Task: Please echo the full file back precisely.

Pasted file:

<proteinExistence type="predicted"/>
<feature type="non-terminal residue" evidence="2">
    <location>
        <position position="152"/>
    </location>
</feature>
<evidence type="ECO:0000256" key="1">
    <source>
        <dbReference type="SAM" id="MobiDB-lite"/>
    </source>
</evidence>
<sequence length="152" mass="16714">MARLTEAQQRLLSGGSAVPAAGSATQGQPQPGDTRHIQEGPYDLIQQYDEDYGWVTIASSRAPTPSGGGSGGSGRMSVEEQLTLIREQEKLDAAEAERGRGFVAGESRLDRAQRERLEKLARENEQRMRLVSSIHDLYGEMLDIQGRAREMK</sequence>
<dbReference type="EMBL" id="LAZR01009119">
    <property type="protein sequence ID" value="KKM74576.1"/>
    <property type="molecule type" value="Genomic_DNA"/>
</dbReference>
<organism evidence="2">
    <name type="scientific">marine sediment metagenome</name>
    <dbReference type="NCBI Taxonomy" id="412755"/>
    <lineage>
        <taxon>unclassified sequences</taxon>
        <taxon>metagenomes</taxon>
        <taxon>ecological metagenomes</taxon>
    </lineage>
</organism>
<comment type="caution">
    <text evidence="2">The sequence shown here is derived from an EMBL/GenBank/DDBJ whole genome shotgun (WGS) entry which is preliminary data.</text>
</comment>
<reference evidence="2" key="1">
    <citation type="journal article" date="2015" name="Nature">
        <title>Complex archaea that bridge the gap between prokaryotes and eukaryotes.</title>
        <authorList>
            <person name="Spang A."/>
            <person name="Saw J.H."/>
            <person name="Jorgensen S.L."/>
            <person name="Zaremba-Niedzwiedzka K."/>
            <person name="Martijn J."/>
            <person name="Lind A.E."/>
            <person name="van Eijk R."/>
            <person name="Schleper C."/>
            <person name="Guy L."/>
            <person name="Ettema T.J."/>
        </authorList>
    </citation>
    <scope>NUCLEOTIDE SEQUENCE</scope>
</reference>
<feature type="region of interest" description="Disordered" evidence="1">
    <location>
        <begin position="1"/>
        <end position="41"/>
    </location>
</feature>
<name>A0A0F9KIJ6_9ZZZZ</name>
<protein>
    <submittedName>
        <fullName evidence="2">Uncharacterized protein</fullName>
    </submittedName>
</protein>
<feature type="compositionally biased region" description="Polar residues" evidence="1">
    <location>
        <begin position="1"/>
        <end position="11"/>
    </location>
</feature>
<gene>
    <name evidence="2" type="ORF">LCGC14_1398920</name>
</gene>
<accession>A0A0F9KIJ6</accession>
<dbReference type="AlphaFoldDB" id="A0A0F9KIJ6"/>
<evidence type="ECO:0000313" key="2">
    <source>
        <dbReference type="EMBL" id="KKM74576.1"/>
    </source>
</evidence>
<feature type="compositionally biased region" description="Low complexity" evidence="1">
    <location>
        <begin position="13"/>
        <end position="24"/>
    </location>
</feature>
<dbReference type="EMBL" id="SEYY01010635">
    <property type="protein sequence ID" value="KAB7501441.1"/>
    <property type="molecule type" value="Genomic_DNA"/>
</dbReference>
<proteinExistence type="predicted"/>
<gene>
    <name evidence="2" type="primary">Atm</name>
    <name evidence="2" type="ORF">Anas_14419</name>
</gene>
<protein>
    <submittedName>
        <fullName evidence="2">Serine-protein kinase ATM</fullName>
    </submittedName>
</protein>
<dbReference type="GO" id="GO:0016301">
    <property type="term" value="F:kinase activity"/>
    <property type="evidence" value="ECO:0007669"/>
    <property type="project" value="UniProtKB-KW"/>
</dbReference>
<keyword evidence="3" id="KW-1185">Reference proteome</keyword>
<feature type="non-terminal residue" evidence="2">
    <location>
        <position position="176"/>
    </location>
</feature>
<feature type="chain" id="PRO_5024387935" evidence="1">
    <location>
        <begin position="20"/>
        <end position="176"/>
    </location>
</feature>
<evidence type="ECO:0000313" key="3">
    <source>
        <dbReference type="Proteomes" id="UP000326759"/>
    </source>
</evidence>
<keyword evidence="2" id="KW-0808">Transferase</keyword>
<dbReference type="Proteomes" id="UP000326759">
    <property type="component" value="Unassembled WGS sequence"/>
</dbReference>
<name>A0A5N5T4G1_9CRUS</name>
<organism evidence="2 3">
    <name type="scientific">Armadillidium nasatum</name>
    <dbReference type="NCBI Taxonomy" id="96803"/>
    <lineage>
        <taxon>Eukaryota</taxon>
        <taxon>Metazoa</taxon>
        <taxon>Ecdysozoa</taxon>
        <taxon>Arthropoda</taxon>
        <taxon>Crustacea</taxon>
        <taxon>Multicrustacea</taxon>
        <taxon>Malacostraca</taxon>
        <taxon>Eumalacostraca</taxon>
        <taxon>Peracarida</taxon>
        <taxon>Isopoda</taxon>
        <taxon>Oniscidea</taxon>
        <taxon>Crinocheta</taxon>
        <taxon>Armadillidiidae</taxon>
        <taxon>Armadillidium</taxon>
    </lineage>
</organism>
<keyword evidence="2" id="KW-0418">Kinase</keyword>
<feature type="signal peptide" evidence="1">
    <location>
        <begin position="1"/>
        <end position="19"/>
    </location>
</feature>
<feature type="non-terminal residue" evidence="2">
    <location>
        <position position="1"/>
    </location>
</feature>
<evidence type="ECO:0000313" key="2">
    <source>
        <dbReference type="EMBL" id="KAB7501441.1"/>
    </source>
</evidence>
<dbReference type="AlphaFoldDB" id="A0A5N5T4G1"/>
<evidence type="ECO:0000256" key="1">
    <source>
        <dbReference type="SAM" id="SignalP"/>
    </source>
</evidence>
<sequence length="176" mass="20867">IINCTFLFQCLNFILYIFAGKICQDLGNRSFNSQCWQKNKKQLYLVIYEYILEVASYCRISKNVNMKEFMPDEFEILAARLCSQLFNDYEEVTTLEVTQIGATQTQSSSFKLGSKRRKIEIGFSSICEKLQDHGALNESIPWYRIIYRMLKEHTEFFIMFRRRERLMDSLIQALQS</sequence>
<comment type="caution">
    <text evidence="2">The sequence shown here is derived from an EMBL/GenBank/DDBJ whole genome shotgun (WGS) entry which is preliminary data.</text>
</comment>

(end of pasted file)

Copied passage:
<proteinExistence type="predicted"/>
<feature type="non-terminal residue" evidence="2">
    <location>
        <position position="152"/>
    </location>
</feature>
<evidence type="ECO:0000256" key="1">
    <source>
        <dbReference type="SAM" id="MobiDB-lite"/>
    </source>
</evidence>
<sequence length="152" mass="16714">MARLTEAQQRLLSGGSAVPAAGSATQGQPQPGDTRHIQEGPYDLIQQYDEDYGWVTIASSRAPTPSGGGSGGSGRMSVEEQLTLIREQEKLDAAEAERGRGFVAGESRLDRAQRERLEKLARENEQRMRLVSSIHDLYGEMLDIQGRAREMK</sequence>
<dbReference type="EMBL" id="LAZR01009119">
    <property type="protein sequence ID" value="KKM74576.1"/>
    <property type="molecule type" value="Genomic_DNA"/>
</dbReference>
<organism evidence="2">
    <name type="scientific">marine sediment metagenome</name>
    <dbReference type="NCBI Taxonomy" id="412755"/>
    <lineage>
        <taxon>unclassified sequences</taxon>
        <taxon>metagenomes</taxon>
        <taxon>ecological metagenomes</taxon>
    </lineage>
</organism>
<comment type="caution">
    <text evidence="2">The sequence shown here is derived from an EMBL/GenBank/DDBJ whole genome shotgun (WGS) entry which is preliminary data.</text>
</comment>
<reference evidence="2" key="1">
    <citation type="journal article" date="2015" name="Nature">
        <title>Complex archaea that bridge the gap between prokaryotes and eukaryotes.</title>
        <authorList>
            <person name="Spang A."/>
            <person name="Saw J.H."/>
            <person name="Jorgensen S.L."/>
            <person name="Zaremba-Niedzwiedzka K."/>
            <person name="Martijn J."/>
            <person name="Lind A.E."/>
            <person name="van Eijk R."/>
            <person name="Schleper C."/>
            <person name="Guy L."/>
            <person name="Ettema T.J."/>
        </authorList>
    </citation>
    <scope>NUCLEOTIDE SEQUENCE</scope>
</reference>
<feature type="region of interest" description="Disordered" evidence="1">
    <location>
        <begin position="1"/>
        <end position="41"/>
    </location>
</feature>
<name>A0A0F9KIJ6_9ZZZZ</name>
<protein>
    <submittedName>
        <fullName evidence="2">Uncharacterized protein</fullName>
    </submittedName>
</protein>
<feature type="compositionally biased region" description="Polar residues" evidence="1">
    <location>
        <begin position="1"/>
        <end position="11"/>
    </location>
</feature>
<gene>
    <name evidence="2" type="ORF">LCGC14_1398920</name>
</gene>
<accession>A0A0F9KIJ6</accession>
<dbReference type="AlphaFoldDB" id="A0A0F9KIJ6"/>
<evidence type="ECO:0000313" key="2">
    <source>
        <dbReference type="EMBL" id="KKM74576.1"/>
    </source>
</evidence>
<feature type="compositionally biased region" description="Low complexity" evidence="1">
    <location>
        <begin position="13"/>
        <end position="24"/>
    </location>
</feature>
<dbReference type="EMBL" id="SEYY01010635">
    <property type="protein sequence ID" value="KAB7501441.1"/>
    <property type="molecule type" value="Genomic_DNA"/>
</dbReference>
<proteinExistence type="predicted"/>
<gene>
    <name evidence="2" type="primary">Atm</name>
    <name evidence="2" type="ORF">Anas_14419</name>
</gene>
<protein>
    <submittedName>
        <fullName evidence="2">Serine-protein kinase ATM</fullName>
    </submittedName>
</protein>
<dbReference type="GO" id="GO:0016301">
    <property type="term" value="F:kinase activity"/>
    <property type="evidence" value="ECO:0007669"/>
    <property type="project" value="UniProtKB-KW"/>
</dbReference>
<keyword evidence="3" id="KW-1185">Reference proteome</keyword>
<feature type="non-terminal residue" evidence="2">
    <location>
        <position position="176"/>
    </location>
</feature>
<feature type="chain" id="PRO_5024387935" evidence="1">
    <location>
        <begin position="20"/>
        <end position="176"/>
    </location>
</feature>
<evidence type="ECO:0000313" key="3">
    <source>
        <dbReference type="Proteomes" id="UP000326759"/>
    </source>
</evidence>
<keyword evidence="2" id="KW-0808">Transferase</keyword>
<dbReference type="Proteomes" id="UP000326759">
    <property type="component" value="Unassembled WGS sequence"/>
</dbReference>
<name>A0A5N5T4G1_9CRUS</name>
<organism evidence="2 3">
    <name type="scientific">Armadillidium nasatum</name>
    <dbReference type="NCBI Taxonomy" id="96803"/>
    <lineage>
        <taxon>Eukaryota</taxon>
        <taxon>Metazoa</taxon>
        <taxon>Ecdysozoa</taxon>
        <taxon>Arthropoda</taxon>
        <taxon>Crustacea</taxon>
        <taxon>Multicrustacea</taxon>
        <taxon>Malacostraca</taxon>
        <taxon>Eumalacostraca</taxon>
        <taxon>Peracarida</taxon>
        <taxon>Isopoda</taxon>
        <taxon>Oniscidea</taxon>
        <taxon>Crinocheta</taxon>
        <taxon>Armadillidiidae</taxon>
        <taxon>Armadillidium</taxon>
    </lineage>
</organism>
<keyword evidence="2" id="KW-0418">Kinase</keyword>
<feature type="signal peptide" evidence="1">
    <location>
        <begin position="1"/>
        <end position="19"/>
    </location>
</feature>
<feature type="non-terminal residue" evidence="2">
    <location>
        <position position="1"/>
    </location>
</feature>
<evidence type="ECO:0000313" key="2">
    <source>
        <dbReference type="EMBL" id="KAB7501441.1"/>
    </source>
</evidence>
<dbReference type="AlphaFoldDB" id="A0A5N5T4G1"/>
<evidence type="ECO:0000256" key="1">
    <source>
        <dbReference type="SAM" id="SignalP"/>
    </source>
</evidence>
<sequence length="176" mass="20867">IINCTFLFQCLNFILYIFAGKICQDLGNRSFNSQCWQKNKKQLYLVIYEYILEVASYCRISKNVNMKEFMPDEFEILAARLCSQLFNDYEEVTTLEVTQIGATQTQSSSFKLGSKRRKIEIGFSSICEKLQDHGALNESIPWYRIIYRMLKEHTEFFIMFRRRERLMDSLIQALQS</sequence>
<comment type="caution">
    <text evidence="2">The sequence shown here is derived from an EMBL/GenBank/DDBJ whole genome shotgun (WGS) entry which is preliminary data.</text>
</comment>